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News Wrap: Trump defends oldest son over Senate subpoena

In our Thursday news wrap, President Trump defended his oldest son, Donald Trump Jr., after reports he was subpoenaed by the Senate Intelligence Committee, which wants to question him about a meeting with a Russian lawyer in 2016. The president said his son had already been “exonerated.” Also, North Korea has reportedly fired short-range missiles for the second time in five days.

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  • Judy Woodruff:

    President Trump defended his eldest son today, after reports that Donald Trump Jr. has been subpoenaed by the U.S. Senate Intelligence Committee. Senators want to ask him about a meeting with a Russian lawyer in 2016.

    Special counsel Robert Mueller's report cited contradictions in Trump Jr.'s statements, but didn't bring charges. The president spoke today at a White House event.

  • President Donald Trump:

    Frankly, for my son, after being exonerated, to now get a subpoena to go again and speak again, after close to 20 hours of telling everybody that would listen about a nothing meeting, yes, I'm pretty surprised.

  • Judy Woodruff:

    The president also said that he will let Attorney General William Barr decide whether Mueller should testify before Congress. The White House already invoked executive privilege, blocking the release of Mueller's entire report.

    House Speaker Nancy Pelosi reacted to that today, blasting Mr. Trump for rejecting congressional oversight.

  • Rep. Nancy Pelosi, D-Calif.:

    The president is almost self-impeaching, because he is every day demonstrating more obstruction of justice and disrespect for Congress' legitimate role to subpoena.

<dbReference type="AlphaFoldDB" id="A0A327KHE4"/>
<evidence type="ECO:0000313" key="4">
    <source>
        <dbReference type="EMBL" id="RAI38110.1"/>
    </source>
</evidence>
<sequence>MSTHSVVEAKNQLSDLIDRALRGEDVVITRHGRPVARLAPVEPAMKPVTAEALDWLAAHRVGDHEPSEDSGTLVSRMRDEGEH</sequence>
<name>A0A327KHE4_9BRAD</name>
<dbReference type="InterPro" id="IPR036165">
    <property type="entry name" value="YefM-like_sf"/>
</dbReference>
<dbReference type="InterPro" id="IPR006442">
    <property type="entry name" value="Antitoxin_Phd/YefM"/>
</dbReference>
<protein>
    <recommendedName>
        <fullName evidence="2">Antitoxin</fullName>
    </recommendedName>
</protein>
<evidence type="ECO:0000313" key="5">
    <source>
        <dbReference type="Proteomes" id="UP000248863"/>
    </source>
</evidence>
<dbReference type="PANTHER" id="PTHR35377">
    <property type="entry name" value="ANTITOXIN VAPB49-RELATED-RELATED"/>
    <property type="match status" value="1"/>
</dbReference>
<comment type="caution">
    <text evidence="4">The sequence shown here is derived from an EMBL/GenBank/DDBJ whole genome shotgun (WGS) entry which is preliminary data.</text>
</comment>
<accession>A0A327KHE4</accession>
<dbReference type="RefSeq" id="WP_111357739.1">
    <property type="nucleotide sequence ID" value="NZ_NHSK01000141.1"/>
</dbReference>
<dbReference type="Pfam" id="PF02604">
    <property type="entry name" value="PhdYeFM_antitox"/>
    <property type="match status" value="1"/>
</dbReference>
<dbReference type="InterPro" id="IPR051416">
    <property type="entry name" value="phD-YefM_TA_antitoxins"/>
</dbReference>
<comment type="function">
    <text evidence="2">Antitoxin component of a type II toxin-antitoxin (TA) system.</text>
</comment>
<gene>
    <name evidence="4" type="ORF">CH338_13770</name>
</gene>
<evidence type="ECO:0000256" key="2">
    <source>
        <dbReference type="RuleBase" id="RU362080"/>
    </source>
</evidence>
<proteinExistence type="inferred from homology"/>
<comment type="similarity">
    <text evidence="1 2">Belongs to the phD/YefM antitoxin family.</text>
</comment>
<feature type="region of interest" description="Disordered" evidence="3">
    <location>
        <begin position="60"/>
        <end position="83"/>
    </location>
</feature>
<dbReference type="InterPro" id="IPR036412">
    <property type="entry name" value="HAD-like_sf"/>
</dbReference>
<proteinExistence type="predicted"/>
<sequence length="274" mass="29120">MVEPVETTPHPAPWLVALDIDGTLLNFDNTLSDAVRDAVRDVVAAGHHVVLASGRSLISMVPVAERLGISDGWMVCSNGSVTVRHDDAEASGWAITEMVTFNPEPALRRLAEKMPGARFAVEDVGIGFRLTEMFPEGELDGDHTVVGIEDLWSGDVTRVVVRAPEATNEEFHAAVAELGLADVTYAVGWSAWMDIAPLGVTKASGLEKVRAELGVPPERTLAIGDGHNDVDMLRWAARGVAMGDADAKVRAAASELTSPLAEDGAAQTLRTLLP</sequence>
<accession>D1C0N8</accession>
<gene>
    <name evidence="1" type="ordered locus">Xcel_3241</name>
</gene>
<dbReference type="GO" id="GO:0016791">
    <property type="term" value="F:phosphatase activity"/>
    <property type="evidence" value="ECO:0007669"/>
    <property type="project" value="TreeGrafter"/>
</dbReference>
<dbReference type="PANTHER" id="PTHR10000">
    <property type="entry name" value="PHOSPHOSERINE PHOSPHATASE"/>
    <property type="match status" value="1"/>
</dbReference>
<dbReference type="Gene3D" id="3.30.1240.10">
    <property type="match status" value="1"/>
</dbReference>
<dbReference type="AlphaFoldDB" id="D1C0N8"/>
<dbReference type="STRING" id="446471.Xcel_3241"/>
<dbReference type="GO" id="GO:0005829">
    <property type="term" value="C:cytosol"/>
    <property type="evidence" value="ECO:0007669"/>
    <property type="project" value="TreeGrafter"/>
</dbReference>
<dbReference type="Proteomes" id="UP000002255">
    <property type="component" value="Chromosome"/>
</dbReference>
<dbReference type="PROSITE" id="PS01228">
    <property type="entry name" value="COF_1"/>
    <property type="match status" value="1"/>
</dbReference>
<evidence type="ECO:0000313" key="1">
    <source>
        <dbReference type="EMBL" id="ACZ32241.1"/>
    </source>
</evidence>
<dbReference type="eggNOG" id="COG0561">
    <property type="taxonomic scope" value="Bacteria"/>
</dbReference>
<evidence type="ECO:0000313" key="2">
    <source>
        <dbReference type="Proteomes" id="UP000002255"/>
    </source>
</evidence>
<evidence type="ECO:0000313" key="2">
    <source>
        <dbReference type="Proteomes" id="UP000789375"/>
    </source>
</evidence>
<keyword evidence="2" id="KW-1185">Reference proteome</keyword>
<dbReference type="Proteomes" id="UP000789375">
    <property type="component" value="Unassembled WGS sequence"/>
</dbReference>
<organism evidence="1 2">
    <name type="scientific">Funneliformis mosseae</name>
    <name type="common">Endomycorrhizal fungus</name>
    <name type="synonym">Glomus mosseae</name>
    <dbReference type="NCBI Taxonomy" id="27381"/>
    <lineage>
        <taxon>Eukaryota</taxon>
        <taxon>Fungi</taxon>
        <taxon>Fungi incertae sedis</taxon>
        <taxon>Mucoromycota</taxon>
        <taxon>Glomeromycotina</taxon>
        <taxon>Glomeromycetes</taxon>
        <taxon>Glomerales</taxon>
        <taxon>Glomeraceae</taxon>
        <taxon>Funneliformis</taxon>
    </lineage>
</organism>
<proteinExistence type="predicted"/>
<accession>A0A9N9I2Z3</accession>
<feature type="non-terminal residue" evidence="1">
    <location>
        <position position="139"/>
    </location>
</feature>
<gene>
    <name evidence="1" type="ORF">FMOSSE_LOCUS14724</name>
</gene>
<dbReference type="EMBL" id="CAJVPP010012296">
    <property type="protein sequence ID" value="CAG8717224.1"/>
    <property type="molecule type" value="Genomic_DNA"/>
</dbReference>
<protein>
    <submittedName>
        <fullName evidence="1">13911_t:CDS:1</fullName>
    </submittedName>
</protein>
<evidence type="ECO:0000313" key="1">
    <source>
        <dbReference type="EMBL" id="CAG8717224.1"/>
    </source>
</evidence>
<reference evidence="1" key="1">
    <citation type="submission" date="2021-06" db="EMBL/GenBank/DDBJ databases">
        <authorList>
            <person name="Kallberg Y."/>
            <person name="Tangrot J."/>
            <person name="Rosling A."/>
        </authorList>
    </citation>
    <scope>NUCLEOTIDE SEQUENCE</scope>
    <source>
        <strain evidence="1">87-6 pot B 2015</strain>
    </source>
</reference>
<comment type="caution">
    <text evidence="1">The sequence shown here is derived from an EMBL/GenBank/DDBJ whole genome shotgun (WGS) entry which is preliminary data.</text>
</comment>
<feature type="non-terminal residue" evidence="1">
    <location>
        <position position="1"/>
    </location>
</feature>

• Judy Woodruff:

    We will talk with the chair of the House Judiciary Committee, Congressman Jerry Nadler, later in the program.

    President Trump plans to nominate Patrick Shanahan to be U.S. secretary of defense. The White House announced it today. Shanahan became acting secretary in January, after James Mattis quit over Mr. Trump's call to withdraw U.S. troops from Syria.

    The president said today that he is not happy with North Korea after it fired short-range missiles for the second time in five days. South Korea says that two weapons were launched today near Kusong, north of Pyongyang. They flew as far as 270 missiles out to sea.

    Meanwhile, the U.S. formally seized a North Korean cargo ship that has been detained in Indonesia for a year. It allegedly was used to violate sanctions.

    European Union leaders are urging Iran to adhere to its 2015 nuclear deal. But the E.U. said today that it will continue trading with Iran, despite U.S. sanctions. Tehran has threatened to abandon key parts of the agreement, unless the E.U. helps to for the sanctions. The U.S. withdrew from the nuclear deal last year.

    Pope Francis today mandated that priests and nuns report sexual abuse and cover-ups to church authorities. The new law also includes procedures making it easier to investigate bishops. A senior Vatican prosecutor said that it shows no one is above the law, including bishops.

  • Charles Scicluna:

    Experience shows us that either a closed-shop mentality or a misplaced interest in protecting the institution was hindering disclosure. I think the law is very important, because it makes disclosure as the main policy of the church.

  • Judy Woodruff:

    Some abuse victims called the law a step forward. Others complained that it doesn't require reporting abuse to police.

    Back in this country, lawmakers in Alabama delayed voting on a bill that bans abortions at any stage of pregnancy. That would have made it the toughest in the nation. Democrats and at least one Republican shouted objections when other Republicans stripped out exceptions for rape and incest. Debate resumes next week.

    Federal prosecutors in San Diego have filed 109 hate crimes charges in last month's synagogue attack; 19-year-old John Earnest already faced state charges of murder and attempted murder. He allegedly killed one person and tried to kill dozens. The federal counts could carry the death penalty.

    U.S.-China trade talks resumed this evening in Washington, hours before the Trump administration says that it will impose higher tariffs. They go to 25 percent on Friday, affecting $200 billion in imported goods from China.

    The tensions with China kept Wall Street off balance. The Dow Jones industrial average lost 139 points to close at 25828. The Nasdaq fell 32 points, and the S&P 500 slipped eight.

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